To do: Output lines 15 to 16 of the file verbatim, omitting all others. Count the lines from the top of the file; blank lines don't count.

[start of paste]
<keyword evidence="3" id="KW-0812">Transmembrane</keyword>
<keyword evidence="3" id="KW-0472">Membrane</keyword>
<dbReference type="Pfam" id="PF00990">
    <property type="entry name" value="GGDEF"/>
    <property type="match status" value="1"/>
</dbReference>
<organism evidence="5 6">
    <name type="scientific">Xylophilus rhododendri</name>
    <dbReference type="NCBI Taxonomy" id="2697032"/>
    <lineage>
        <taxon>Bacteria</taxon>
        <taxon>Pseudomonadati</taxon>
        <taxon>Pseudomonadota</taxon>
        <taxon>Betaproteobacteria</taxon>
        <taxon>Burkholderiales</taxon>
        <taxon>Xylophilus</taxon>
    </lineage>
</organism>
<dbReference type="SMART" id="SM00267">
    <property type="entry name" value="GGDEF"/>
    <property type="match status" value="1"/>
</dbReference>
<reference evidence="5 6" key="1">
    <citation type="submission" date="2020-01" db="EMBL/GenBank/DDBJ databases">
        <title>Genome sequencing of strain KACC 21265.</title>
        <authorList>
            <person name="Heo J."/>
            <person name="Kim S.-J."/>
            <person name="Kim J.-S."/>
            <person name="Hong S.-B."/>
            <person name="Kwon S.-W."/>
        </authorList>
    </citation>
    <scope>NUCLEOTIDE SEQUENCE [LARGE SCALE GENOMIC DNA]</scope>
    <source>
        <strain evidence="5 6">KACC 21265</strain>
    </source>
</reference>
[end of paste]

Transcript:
        <taxon>Burkholderiales</taxon>
        <taxon>Xylophilus</taxon>